- While former governor Mitt Romney was the technical winner in Iowa last night, Rick Santorum was the real winner, trailing Romney by only eight votes. What do we know about the man that has positioned himself well in the GOP race for the presidential nomination?
We know, of course, the former Senator and Congressman from Pennsylvania opposes a woman’s right to choose. According to NARAL Pro-Choice America, Santorum cast 27 anti-choice votes in the House. And as a Senator he authored the Federal Abortion Ban, a law that criminalizes some abortion services.
But Santorum’s pro-life stance seems to go beyond the standard conservative messages about protecting the unborn. Santorum is also opposed to contraception. Of birth control he has said, “One of the things I will talk about, that no president has talked about before, is I think the dangers of contraception in this country. It’s not okay. It’s a license to do things in a sexual realm that is counter to how things are supposed to be.” He defined those “things” in an interview a few years back (video clip below). He’s referring to sex outside of marriage.
According to Santorum, birth control is harmful to women and society. “The pill made it possible for women to walk through doors that had once been closed to them,” author Elaine Tyler May told Hannah Seligson in an interview for Forbes last year. Wrote Seligson, “That was certainly the case for Gloria Feldt, 68, the former CEO of Planned Parenthood…As someone who had three children by the time she was 20, ‘the pill literally saved my life,’ says Feldt. ‘Without the pill, I would have had one or two more. It enabled me to purposefully have a life that I designed. It allowed me to start college and begin a career.’” Is Santorum trying to protect us, his family values, and the society in which he wants to live, from the threats of women leading lives outside their homes? Clearly he’s not concerned about unintended pregnancies and the spread of sexually transmitted diseases which contraception helps prevent.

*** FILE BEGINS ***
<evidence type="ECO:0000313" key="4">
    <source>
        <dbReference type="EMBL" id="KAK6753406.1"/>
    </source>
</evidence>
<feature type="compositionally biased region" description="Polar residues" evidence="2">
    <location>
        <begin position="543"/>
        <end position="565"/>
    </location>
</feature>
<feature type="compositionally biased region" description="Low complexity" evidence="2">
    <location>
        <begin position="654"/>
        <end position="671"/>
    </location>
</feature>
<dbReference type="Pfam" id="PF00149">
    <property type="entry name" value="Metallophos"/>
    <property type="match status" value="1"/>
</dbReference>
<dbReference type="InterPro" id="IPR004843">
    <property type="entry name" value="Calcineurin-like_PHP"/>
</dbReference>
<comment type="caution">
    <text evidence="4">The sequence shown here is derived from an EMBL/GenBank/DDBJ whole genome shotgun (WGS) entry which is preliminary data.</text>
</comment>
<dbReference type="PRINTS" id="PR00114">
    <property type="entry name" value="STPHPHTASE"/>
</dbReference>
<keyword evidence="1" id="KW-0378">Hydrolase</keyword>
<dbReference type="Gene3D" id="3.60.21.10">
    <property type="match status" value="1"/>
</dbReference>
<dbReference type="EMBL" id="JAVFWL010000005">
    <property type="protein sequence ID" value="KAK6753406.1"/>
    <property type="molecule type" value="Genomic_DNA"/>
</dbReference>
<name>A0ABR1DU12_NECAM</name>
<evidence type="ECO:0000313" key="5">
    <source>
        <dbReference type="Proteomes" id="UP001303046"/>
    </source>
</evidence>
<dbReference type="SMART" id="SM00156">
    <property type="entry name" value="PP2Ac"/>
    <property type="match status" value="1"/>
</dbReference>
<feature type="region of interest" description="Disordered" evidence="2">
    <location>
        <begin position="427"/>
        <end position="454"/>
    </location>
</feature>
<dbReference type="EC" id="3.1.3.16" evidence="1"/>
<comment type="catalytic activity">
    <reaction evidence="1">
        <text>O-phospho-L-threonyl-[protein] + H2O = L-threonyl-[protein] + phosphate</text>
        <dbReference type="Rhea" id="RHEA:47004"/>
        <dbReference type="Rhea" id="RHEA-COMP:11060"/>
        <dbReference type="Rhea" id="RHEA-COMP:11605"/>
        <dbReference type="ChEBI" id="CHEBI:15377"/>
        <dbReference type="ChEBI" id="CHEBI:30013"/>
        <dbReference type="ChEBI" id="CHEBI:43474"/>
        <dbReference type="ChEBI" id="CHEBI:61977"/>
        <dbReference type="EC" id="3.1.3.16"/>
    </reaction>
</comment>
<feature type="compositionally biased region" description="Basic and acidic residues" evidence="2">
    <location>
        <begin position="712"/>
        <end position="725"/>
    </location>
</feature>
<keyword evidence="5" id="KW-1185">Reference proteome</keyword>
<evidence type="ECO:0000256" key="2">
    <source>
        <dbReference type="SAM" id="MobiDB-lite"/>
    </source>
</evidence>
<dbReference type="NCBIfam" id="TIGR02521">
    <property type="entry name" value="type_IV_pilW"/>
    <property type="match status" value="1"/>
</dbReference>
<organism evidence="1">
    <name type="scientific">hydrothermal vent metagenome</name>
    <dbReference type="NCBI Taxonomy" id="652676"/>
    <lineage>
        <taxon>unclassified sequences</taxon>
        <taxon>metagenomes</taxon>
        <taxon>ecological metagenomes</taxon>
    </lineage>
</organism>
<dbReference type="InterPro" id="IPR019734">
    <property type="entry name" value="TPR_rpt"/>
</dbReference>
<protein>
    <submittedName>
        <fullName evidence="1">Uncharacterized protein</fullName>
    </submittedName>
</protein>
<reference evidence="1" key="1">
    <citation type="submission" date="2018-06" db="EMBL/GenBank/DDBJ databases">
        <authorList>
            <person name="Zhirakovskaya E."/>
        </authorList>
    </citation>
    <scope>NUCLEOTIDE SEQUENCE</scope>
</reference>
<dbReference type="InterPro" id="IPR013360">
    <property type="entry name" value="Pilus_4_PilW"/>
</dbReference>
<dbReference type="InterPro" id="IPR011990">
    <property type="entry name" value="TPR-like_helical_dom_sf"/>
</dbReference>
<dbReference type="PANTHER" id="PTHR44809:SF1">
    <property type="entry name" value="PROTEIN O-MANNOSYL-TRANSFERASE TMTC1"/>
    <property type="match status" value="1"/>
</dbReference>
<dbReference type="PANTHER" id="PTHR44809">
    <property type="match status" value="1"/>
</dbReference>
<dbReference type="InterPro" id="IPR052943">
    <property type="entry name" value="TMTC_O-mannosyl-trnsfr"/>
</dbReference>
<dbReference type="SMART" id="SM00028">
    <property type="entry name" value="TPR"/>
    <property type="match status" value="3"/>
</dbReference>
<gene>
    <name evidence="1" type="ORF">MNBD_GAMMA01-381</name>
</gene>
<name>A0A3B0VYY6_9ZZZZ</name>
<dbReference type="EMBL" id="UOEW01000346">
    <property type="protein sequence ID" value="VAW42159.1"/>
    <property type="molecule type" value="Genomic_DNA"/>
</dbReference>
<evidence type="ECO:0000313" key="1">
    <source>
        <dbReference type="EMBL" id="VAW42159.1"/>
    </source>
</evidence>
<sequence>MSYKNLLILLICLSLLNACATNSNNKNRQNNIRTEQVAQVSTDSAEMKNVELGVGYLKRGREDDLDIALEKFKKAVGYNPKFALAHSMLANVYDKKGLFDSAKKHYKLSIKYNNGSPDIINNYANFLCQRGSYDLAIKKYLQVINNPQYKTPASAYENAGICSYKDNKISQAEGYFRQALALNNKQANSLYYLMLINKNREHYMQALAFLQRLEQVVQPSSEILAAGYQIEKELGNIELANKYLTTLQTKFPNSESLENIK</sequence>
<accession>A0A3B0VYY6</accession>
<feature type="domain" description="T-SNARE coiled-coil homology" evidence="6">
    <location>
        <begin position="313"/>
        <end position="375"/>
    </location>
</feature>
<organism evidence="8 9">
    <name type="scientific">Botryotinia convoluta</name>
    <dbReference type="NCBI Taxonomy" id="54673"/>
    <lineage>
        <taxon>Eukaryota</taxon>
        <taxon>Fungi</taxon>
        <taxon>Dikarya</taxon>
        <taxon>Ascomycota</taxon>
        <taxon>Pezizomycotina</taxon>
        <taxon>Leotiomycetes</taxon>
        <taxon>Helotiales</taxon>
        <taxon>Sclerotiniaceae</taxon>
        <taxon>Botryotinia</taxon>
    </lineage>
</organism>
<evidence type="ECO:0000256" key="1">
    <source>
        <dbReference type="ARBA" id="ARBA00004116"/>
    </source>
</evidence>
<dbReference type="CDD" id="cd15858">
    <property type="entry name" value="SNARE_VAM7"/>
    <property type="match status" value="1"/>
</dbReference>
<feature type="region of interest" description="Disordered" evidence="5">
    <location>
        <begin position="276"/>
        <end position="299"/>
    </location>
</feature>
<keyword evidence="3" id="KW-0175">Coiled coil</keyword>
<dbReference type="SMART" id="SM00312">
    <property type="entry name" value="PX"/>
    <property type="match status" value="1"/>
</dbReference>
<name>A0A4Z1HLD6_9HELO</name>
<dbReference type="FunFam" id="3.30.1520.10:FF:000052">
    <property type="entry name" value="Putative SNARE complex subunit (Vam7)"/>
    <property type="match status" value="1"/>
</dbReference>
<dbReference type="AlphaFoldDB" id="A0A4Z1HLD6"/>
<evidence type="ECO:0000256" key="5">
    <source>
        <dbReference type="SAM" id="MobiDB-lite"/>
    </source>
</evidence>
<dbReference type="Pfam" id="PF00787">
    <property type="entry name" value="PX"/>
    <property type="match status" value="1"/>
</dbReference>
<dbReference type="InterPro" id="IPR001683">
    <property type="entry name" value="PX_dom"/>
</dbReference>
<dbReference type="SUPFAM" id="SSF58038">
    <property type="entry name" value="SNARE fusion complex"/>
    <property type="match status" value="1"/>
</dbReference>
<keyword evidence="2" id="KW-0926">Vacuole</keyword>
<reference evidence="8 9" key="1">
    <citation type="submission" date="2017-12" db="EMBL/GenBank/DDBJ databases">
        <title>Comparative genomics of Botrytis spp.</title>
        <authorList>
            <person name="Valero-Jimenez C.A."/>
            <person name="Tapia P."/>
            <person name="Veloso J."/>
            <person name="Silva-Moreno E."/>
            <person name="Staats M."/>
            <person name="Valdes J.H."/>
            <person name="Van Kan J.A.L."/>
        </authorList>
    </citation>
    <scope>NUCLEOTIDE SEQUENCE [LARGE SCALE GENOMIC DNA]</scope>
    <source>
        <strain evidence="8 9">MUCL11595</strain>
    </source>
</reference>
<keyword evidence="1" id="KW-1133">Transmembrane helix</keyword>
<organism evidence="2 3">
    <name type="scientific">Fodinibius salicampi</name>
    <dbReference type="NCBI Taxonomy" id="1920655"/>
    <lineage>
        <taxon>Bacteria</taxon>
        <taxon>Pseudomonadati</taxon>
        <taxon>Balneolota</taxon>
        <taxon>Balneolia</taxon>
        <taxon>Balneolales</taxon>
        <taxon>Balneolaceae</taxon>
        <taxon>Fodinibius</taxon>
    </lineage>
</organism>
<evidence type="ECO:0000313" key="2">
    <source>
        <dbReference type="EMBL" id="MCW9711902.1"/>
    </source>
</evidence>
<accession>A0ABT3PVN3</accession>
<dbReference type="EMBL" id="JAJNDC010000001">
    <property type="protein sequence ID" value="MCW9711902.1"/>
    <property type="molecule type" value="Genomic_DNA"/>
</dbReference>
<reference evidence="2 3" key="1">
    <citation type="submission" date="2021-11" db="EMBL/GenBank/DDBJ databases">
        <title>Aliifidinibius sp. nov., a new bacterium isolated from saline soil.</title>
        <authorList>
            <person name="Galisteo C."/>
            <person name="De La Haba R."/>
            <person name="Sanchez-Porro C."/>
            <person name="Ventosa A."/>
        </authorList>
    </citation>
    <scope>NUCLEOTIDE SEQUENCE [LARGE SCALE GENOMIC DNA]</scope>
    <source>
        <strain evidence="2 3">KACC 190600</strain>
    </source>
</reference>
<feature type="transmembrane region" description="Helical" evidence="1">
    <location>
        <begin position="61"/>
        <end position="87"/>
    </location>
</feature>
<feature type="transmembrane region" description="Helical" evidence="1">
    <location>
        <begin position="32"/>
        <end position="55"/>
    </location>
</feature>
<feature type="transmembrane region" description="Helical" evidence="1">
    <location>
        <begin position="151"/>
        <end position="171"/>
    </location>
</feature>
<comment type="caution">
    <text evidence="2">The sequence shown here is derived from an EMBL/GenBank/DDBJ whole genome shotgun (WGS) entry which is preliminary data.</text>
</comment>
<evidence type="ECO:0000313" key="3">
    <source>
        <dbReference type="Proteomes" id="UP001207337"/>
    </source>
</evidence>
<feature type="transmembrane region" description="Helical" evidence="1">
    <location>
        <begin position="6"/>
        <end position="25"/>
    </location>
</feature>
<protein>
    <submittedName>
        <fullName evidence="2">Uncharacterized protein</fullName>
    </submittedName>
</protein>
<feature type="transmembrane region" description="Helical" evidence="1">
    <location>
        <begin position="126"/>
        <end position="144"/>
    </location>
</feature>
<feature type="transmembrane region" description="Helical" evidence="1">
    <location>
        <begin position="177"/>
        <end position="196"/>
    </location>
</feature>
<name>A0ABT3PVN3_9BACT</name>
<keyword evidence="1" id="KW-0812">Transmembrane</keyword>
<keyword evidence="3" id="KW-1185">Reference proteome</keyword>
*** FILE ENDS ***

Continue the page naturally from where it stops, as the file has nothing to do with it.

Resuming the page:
Luckily, most don’t think Santorum can go all the way in the election. Conor Friedersdorf at The Atlantic writes, “Santorum’s position on contraception is so extreme that it’d likely cost him even if only Catholics showed up to vote for the general election.”
So we know a little bit more about Rick Santorum. But I want to know about the 30,000 Iowans who voted for him. Research from the Guttamacher Institute reports more than 99 percent of women aged 15–44 who have had sexual intercourse have used at least one contraceptive method. Are the Santorum supporters the less than one percent?
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Photo by Gage Skidmore used with Creative Commons license.